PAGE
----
PAMELA ALLEGRETTO INTERVIEWS ANGELINA ROSINI AND LIDIA CORSINI FROM BRIDGE OF SIGHS AND DREAMS

bridge-of-sighs-and-dreams_highresNazi-occupied Rome sets the stage for Bridge of Sighs and Dreams, where the lives of two women collide in an arena of deception, greed, and sacrifice.

Following an allied attack, Angelina Rosini flees to Rome from her bombed-out village and a ruthless Nazi officer bent on revenge. In Rome, the spirited portrait artist channels her creativity into the art of survival for herself and her young daughter. Unwilling to merely endure, and armed with ingenuity, wit, and unyielding optimism, she enters the shadow world of the Resistance where she zigzags through a labyrinth of compassionate allies and cunning spies.

Meanwhile, Lidia Corsini quenches her lust for power and wealth by turning in Jews to the Nazi Police attaché with whom she has formed an alliance. Her spiral into immorality accelerates as swiftly as the Jewish population dwindles, and soon neither her husband nor her son is immune to her madness.

Once Angelina discovers the consequences of Lidia’s greed, she conspires to put an end to the treacheries; but in doing so, she becomes the target of Lidia’s most sinister plot.

Bridge of Sighs and Dreams is a story of betrayal, dignity, and purpose that highlights the brutality toward Italian citizens, under both Mussolini’s Fascist regime and the Nazi occupation, and illustrates the tenacity of the human spirit.

Since the protagonist, Angelina Rosini, and the antagonist, Lidia Corsini, shared center stage in Bridge of Sighs and Dreams, I felt it appropriate to include both women in this interview. The interview took place in Italian, but I have translated the conversation into English for the reader’s benefit. As the two women are adversaries, I had to employ some fancy footwork in order to persuade these two rivals to sit together for this interview. On several occasions, one or the other threatened to walk out, but in the end, we completed the interview without bloodshed.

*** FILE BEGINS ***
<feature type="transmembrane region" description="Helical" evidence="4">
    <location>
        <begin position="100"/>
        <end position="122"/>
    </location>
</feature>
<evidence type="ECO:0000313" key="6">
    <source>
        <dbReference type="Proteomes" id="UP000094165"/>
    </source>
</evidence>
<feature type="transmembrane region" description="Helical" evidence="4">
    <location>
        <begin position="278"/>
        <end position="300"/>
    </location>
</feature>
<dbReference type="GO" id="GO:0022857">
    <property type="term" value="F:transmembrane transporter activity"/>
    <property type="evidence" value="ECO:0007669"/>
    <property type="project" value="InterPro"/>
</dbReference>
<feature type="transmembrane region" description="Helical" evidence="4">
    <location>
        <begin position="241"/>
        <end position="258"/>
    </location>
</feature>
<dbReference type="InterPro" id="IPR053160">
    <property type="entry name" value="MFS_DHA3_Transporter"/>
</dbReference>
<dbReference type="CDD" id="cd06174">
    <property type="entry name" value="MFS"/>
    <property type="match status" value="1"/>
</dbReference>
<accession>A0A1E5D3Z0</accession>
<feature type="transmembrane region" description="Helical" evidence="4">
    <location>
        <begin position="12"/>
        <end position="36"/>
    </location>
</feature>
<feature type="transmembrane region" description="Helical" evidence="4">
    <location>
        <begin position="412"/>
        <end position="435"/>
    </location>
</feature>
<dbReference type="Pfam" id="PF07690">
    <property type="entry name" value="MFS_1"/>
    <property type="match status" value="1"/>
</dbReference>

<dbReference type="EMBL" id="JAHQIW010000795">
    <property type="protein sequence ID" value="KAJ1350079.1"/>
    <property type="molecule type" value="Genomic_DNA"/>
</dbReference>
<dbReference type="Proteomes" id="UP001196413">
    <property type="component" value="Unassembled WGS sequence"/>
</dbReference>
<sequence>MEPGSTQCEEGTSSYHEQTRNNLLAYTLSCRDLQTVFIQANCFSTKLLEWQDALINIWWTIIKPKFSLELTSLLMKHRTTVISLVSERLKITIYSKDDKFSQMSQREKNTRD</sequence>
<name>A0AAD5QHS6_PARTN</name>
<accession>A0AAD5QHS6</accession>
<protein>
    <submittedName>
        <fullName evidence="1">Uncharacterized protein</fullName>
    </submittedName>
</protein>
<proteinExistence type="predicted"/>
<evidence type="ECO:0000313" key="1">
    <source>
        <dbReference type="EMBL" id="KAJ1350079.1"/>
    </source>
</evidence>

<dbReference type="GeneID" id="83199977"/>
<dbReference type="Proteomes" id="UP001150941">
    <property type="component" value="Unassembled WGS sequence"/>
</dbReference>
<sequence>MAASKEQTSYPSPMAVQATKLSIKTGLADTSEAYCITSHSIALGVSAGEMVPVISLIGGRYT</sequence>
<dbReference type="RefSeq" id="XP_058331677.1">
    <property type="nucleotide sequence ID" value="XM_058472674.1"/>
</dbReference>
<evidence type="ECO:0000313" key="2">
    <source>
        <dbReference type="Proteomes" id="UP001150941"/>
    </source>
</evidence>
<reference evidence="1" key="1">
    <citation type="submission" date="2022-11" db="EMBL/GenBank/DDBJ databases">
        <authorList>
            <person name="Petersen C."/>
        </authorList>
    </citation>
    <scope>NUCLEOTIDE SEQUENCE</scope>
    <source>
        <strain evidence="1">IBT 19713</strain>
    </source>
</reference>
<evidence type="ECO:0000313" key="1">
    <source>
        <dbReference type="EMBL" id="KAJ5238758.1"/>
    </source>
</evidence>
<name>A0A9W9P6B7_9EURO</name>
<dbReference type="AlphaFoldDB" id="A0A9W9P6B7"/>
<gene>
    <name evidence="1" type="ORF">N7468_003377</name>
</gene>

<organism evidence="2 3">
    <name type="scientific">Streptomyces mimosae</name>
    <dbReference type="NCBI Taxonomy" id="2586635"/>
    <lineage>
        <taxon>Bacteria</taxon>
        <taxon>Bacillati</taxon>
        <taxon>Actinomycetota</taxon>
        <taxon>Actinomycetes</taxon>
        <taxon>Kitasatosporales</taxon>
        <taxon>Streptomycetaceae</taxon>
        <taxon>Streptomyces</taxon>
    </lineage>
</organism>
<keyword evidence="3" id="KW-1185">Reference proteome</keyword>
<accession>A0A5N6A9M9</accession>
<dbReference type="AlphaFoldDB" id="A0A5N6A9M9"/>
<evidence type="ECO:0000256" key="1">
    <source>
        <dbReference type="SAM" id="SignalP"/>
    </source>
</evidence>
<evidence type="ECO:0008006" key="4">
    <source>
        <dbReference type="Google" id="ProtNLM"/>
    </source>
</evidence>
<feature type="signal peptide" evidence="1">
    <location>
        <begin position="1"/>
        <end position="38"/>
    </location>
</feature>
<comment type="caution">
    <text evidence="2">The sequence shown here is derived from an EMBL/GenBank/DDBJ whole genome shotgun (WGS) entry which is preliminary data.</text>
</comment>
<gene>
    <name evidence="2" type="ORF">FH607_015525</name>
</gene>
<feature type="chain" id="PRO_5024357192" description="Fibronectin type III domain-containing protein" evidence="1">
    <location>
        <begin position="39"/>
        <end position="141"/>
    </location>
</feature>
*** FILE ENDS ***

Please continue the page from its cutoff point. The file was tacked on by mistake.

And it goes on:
PA: The year is 1944. I am in Nazi-occupied Rome, sitting in Lidia Corsini’s parlor. First, I want to thank you both for agreeing to this interview. I’ll begin with asking each of you to tell me about where you grew up and your family backgrounds. Angelina, will you start?

AR: Thank you, Miss Allegretto, for your interest in our lives. I regret that we should meet while our beloved Italy is in such a dire situation. I grew up an only child in a centuries-old farmhouse in Faicchio, a small village in Southern Italy, about 60 kilometers inland from Naples. Although my parents were not school educated, nor were quite a few Southern Italians farmers at that time, they were at least literate. They understood the value of an education and insisted that I attend school. Art was my favorite subject. When I was not in school, or helping with the farm chores, I dedicated that time to drawing. Paints, brushes, and canvas were a luxury we could not afford, so I worked on old newspapers with pencils and sometimes bits of charcoal. My parents acknowledged my talent and made countless personal sacrifices in order to pay for my advanced art studies.

PA: Lidia, did you also grow up in Faicchio?

LC: Absolutely not. Do I look like some illiterate farm girl? And may I say, your lack of this rudimentary information tells me that your ability to conduct an intelligent interview is questionable. I grew up in prestigious Vico Equense on the North Coast of the Sorrento peninsula that over-looks the Bay of Naples. My parents died when I was twelve-years-old and my brother, Pietro, was two. Our Zia Carmela took us in. And although she was well set financially, she was an incompetent, pathetic old cow, who left me the task of guardian and authoritarian to Pietro. Naturally, Pietro and I enjoyed proper schooling, unlike the hodge-podge education, if you even want to call it an education, offered in the farm districts.

PA: Yes, well, let’s move on. I understand that you are sisters-in-law. Angelina, you are married to Lidia’s brother, Pietro Rosini. Tell me about him and how you met.